As shown in FIGURES 3-5, the differential current density electrode of the present invention is basically a small container which is completely enclosed except for a small hole. The container is manufactured of dielectric material such as plastic. A piece of platinum foil (FIG. 5) or platinum iridium wire (FIG. 4) of large area is placed inside and connected to a pulse generator by a wire which passes through a water-tight seal in the container. The foil preferably has a surface area greater than approximately 0.2 cm. to 1.0 cm. The container is then filled with a saline solution such as Ringers solution. The hole in the container is placed in contact with the heart and it is at or near this portion of the electrode where the stimulation takes place. Since all of the current which leaves the platinum foil must pass through the hole, the current density may be made high at the hole and low at the metal. Experience has shown that the container soon fills up with body fluids replacing the original saline solution. Since the body fluids are also a good conductor, this does not alter the operation of the electrode.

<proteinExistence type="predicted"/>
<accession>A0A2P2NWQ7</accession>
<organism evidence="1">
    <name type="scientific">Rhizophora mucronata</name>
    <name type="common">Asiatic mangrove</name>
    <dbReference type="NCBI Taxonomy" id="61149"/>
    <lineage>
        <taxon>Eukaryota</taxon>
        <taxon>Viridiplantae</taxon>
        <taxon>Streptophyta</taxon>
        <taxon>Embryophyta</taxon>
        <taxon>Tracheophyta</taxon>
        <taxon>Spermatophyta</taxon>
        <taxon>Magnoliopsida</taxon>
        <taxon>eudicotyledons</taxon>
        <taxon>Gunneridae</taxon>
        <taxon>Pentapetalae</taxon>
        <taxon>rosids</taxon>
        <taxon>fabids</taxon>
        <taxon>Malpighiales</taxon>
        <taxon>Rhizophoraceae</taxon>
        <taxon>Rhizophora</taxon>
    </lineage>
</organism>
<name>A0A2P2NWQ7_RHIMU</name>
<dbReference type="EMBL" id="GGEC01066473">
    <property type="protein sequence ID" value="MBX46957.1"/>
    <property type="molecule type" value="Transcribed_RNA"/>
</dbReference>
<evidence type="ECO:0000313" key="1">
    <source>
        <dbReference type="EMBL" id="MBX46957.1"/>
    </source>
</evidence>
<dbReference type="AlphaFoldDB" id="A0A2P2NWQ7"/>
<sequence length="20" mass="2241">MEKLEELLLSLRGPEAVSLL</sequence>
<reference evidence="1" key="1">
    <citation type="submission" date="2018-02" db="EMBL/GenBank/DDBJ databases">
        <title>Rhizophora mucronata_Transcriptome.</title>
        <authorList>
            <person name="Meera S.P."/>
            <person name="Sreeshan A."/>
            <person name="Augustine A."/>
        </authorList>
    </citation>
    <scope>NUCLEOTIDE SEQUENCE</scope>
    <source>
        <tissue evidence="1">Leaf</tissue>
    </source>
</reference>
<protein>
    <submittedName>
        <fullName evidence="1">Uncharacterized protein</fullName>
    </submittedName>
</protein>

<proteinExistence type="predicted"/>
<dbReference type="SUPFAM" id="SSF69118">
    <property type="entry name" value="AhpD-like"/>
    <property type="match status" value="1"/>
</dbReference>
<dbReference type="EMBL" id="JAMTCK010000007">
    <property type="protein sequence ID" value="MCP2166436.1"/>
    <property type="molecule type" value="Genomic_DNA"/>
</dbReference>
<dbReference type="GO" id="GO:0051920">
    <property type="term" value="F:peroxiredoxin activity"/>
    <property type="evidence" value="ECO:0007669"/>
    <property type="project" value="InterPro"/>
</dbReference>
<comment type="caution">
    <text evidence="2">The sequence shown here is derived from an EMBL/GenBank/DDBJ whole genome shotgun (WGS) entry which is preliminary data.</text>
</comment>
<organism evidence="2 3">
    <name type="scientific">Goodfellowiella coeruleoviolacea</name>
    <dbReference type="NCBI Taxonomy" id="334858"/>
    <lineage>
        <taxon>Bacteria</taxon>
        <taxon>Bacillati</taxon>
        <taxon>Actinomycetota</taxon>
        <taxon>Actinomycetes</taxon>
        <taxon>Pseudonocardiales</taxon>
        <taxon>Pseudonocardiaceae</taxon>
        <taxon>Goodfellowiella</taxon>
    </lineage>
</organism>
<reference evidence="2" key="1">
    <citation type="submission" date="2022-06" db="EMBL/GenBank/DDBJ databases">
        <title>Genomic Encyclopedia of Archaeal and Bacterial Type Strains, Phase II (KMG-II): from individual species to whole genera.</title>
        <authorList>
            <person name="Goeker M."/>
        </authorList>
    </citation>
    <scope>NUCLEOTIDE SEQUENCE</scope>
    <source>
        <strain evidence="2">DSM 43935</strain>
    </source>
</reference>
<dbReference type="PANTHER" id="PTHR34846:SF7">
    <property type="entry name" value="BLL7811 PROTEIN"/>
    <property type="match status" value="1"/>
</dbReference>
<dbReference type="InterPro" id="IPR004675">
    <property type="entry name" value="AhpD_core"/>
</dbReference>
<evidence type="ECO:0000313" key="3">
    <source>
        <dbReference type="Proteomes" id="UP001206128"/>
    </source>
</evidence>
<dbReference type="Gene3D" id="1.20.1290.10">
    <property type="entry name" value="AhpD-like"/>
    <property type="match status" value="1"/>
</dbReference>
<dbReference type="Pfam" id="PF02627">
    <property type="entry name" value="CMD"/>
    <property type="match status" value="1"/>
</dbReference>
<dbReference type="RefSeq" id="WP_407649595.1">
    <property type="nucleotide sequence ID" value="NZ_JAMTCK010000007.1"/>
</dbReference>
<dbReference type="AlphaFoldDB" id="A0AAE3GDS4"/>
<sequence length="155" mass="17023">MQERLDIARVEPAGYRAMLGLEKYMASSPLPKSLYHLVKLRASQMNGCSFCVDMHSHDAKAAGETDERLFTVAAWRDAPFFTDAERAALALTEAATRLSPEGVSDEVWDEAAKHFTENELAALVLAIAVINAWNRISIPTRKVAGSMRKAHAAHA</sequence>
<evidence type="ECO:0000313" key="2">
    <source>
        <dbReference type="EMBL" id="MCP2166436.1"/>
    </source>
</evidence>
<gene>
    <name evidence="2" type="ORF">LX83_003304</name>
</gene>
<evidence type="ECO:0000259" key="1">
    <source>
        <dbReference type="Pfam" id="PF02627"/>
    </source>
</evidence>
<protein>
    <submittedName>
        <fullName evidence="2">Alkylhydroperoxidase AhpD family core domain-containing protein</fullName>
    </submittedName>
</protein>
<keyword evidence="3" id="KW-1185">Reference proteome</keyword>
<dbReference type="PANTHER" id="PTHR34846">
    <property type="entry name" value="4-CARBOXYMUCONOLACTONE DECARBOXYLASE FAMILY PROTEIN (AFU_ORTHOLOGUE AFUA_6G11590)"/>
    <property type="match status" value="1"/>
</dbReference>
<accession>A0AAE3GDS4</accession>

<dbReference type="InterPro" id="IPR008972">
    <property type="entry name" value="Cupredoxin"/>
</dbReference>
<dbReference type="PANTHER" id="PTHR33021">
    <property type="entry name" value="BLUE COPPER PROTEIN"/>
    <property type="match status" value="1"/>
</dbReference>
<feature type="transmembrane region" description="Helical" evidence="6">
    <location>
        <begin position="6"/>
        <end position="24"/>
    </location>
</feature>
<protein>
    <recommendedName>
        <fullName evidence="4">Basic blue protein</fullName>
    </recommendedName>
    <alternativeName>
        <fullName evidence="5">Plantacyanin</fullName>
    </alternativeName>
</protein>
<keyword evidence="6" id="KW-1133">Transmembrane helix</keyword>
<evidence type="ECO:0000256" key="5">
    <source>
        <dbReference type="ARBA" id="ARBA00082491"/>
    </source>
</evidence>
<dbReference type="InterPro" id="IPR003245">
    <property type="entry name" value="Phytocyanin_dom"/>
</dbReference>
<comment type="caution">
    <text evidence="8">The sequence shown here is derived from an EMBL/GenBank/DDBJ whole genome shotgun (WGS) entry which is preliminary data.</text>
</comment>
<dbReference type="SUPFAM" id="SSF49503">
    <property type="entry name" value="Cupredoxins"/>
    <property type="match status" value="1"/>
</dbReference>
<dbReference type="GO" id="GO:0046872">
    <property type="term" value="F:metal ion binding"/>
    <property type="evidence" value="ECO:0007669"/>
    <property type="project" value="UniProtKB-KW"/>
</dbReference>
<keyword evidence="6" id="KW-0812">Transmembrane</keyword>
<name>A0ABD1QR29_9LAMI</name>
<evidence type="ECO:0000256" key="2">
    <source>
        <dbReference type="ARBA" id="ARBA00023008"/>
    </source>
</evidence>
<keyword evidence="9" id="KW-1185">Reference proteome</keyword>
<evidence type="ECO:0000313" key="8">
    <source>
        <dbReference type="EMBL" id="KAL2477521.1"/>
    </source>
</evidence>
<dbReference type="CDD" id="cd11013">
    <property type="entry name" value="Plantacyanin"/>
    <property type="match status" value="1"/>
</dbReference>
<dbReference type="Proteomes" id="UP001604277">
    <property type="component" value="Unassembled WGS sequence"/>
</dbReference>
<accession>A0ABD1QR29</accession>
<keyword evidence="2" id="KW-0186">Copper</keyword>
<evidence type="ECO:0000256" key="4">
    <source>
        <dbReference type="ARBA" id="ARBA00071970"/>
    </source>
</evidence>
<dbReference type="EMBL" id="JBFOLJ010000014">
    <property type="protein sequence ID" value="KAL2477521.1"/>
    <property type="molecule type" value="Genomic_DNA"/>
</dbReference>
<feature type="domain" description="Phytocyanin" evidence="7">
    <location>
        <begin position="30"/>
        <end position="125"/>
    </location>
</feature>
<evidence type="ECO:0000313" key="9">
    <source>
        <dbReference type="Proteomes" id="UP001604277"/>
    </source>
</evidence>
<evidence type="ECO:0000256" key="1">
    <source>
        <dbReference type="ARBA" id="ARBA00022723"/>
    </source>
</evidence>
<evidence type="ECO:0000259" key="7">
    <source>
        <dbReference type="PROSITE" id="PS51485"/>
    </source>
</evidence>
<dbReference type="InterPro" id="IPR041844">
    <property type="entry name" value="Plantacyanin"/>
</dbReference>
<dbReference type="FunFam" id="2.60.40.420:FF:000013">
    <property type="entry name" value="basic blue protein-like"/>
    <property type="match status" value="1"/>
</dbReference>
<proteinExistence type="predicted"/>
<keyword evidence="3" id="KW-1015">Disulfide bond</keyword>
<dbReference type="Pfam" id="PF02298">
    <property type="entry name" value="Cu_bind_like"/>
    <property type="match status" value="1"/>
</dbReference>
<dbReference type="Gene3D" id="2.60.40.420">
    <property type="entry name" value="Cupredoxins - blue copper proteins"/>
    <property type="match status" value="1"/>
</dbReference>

In FIGURE 3, there is shown an epicardial electrode built in accordance with the principles of the present invention and generally designated by the numeral 10. The epicardial electrode comprises a generally cylindrical housing or container 12 manufactured of a dielectric material such as plastic. A piece of platinum foil 14 is mounted within the container and connected to a pulse generator (not shown) by a wire 15 extending through the top wall 16 of the container 12. The bottom wall 18 of the container 12 has centrally located a hole 20 therein having a cross-sectional area of 1.0 mm. with walls at the entrance diverging therefrom. The interior of the container 12 is filled with a saline solution 22.